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Busy schedules are one reason why educators don't collaborate and connect through social networking platforms. But a lack of time isn't the main issue. It's priorities.
And because this month is Connected Educators' month, this is a good time to share why educators need to get connected, said Derek McCoy, the new principal of Spring Lake Middle School in North Carolina.
"The Connected Educators Month is a great movement, and it's not about big grand gestures," McCoy said. "It's about doing something that you normally have not done and reaching out and making new connections."
Keep reading to find out why two educators make digital connections a priority and how they do it.
First, educators have to decide that connecting online is important. Then they'll make time for it, said Jen Marten, the gifted and talented coordinator as well as e-school coordinator for Plymouth School District in Wisconsin.
She's starting her 25th year in education and says Twitter helps her stay on top of her game.
"I love what I do, and in order for me to continue to grow and do the best that I can for kids, I have to make myself carve this time out," Marten said.
Over the years, she has made time to collaborate with people in her building or nearby who shared similar teaching philosophies. But when she extended her collaboration into the online communities, she found educators with different perspectives. And they shared ideas she wouldn't have thought of.
Connecting online through Twitter, LinkedIn and Google+ has made a tremendous difference for Derek McCoy, the new principal of Spring Lake Middle School in North Carolina.
"I'm learning so much information that I absolutely would not have gotten on my own," McCoy said.
He's fairly new to being a principal, and so are his two assistant principals. He reached out on Twitter to Bill Ferriter, a teacher and professional learning community author, to help make his school better.
"We're going to use [Ferriter] as a resource to strengthen our process," McCoy said. "That connection never would have happened if I was not an active participant through my professional learning network."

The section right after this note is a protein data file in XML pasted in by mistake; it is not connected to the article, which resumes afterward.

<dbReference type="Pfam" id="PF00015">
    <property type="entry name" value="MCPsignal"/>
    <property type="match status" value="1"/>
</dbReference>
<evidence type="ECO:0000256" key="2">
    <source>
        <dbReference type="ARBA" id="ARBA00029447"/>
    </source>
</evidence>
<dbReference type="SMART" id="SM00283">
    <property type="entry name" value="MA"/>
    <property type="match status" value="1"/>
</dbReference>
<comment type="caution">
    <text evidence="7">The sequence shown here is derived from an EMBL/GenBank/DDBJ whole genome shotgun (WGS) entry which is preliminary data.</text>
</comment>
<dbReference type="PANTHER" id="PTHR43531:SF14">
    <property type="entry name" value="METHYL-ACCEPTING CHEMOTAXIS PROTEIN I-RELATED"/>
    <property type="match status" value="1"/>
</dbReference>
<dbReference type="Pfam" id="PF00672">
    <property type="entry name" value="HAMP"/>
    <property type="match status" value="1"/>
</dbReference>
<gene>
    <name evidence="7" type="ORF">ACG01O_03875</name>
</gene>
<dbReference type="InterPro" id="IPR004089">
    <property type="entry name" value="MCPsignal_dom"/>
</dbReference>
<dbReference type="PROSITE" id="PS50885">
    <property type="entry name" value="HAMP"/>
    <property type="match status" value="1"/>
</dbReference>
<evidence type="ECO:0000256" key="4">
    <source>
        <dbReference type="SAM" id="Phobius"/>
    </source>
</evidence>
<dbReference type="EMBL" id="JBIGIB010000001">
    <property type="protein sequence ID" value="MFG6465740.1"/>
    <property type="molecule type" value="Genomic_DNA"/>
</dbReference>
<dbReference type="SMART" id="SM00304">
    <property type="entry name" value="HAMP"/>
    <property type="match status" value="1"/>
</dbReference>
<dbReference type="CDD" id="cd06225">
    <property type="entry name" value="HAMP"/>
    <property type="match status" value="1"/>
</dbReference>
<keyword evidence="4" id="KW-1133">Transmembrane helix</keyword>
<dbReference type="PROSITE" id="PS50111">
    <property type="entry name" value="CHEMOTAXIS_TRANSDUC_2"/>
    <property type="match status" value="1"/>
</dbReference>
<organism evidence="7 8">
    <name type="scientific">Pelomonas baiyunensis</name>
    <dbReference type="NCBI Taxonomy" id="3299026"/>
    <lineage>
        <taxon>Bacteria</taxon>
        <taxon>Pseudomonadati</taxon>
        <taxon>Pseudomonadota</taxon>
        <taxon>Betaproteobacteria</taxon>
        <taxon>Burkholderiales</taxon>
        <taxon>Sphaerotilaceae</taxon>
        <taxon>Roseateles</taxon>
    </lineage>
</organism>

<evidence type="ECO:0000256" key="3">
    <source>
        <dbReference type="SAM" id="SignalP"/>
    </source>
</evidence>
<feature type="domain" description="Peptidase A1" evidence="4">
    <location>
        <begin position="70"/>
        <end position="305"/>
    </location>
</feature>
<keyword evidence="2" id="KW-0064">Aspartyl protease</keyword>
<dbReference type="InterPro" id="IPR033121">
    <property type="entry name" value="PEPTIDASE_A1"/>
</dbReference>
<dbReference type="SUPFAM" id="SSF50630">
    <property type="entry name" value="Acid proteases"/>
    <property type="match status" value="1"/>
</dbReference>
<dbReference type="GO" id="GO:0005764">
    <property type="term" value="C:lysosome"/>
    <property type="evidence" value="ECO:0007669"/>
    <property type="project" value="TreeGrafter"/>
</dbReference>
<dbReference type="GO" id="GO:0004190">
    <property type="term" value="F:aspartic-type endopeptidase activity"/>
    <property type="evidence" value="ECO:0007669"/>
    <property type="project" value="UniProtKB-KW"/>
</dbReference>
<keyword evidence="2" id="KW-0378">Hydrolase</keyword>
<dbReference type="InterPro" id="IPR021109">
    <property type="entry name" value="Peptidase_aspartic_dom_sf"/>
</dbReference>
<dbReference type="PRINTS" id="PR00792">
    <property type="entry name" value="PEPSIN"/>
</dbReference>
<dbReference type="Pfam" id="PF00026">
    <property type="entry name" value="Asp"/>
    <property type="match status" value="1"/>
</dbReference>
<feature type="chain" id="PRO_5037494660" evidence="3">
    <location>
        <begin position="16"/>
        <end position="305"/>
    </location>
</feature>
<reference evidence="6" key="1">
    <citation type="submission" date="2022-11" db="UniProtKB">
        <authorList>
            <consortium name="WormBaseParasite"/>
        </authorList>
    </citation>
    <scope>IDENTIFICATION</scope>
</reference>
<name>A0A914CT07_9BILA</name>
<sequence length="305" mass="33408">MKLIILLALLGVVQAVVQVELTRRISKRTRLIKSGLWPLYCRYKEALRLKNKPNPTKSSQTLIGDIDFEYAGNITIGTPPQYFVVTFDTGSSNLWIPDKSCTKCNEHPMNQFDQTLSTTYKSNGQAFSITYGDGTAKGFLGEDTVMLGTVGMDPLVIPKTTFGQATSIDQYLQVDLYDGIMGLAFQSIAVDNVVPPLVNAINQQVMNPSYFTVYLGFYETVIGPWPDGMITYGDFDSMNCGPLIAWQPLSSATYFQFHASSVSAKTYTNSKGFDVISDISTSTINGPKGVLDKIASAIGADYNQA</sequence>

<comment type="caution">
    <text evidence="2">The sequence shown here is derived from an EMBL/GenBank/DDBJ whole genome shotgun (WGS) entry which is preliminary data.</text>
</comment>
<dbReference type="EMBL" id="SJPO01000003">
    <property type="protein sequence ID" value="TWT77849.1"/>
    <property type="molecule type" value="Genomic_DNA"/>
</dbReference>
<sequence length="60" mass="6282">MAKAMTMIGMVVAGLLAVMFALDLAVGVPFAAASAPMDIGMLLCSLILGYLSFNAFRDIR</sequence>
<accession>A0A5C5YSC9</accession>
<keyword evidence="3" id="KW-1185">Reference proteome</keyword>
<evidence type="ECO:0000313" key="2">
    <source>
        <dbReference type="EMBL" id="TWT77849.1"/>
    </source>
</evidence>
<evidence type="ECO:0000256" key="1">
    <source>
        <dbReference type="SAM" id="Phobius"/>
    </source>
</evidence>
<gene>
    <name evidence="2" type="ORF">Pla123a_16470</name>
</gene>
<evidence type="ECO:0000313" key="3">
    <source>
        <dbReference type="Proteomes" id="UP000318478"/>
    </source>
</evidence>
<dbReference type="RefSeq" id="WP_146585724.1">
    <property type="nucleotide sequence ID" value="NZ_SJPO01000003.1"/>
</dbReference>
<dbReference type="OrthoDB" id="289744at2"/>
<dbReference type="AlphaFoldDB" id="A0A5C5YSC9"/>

After talking about why digital connections are important, Marten and McCoy shared practical processes and ideas that help them prioritize these connections.
When Marten was teaching in the classroom, she spent 15 to 20 minutes of her prep time searching for ideas on Twitter and touching base with other teachers. Currently she still takes 15 minutes every morning to check Twitter. You can see all the things she got done one morning in a blog post she wrote.
If Marten finds something she thinks will be valuable, she favorites it. Then after school, she may spend 30 to 45 minutes reading the things she starred to see if they're helpful.
Marten usually has a focus for her 15 minutes. She may be looking for a new project to do with her students, so she searches for edtech tools and activities that would expose them to different technology.
She encourages educators to start small by carving out 15 minutes twice a week to look around on Twitter and read articles. Then you'll find yourself wanting to respond to what you saw, Marten said.
Educators already have to check email. So McCoy takes a few minutes to check his social networks when he checks his email in the evenings and occasionally during the day.
McCoy finds things that are difference makers for him. Those items could include a math resource or something that helps him and the other building administrators do their job well.
But the most important thing McCoy says he does is share the resources he finds with people who need it most, including other North Carolina administrators, and math teachers and reading coaches in his building.
Each educator will find a different way to find and spend their time connecting online. And that's fine, McCoy said.
"It's a matter of understanding the PLN (personal learning network), then it's a matter of understanding the tools, and then it's a matter of making it work for you."
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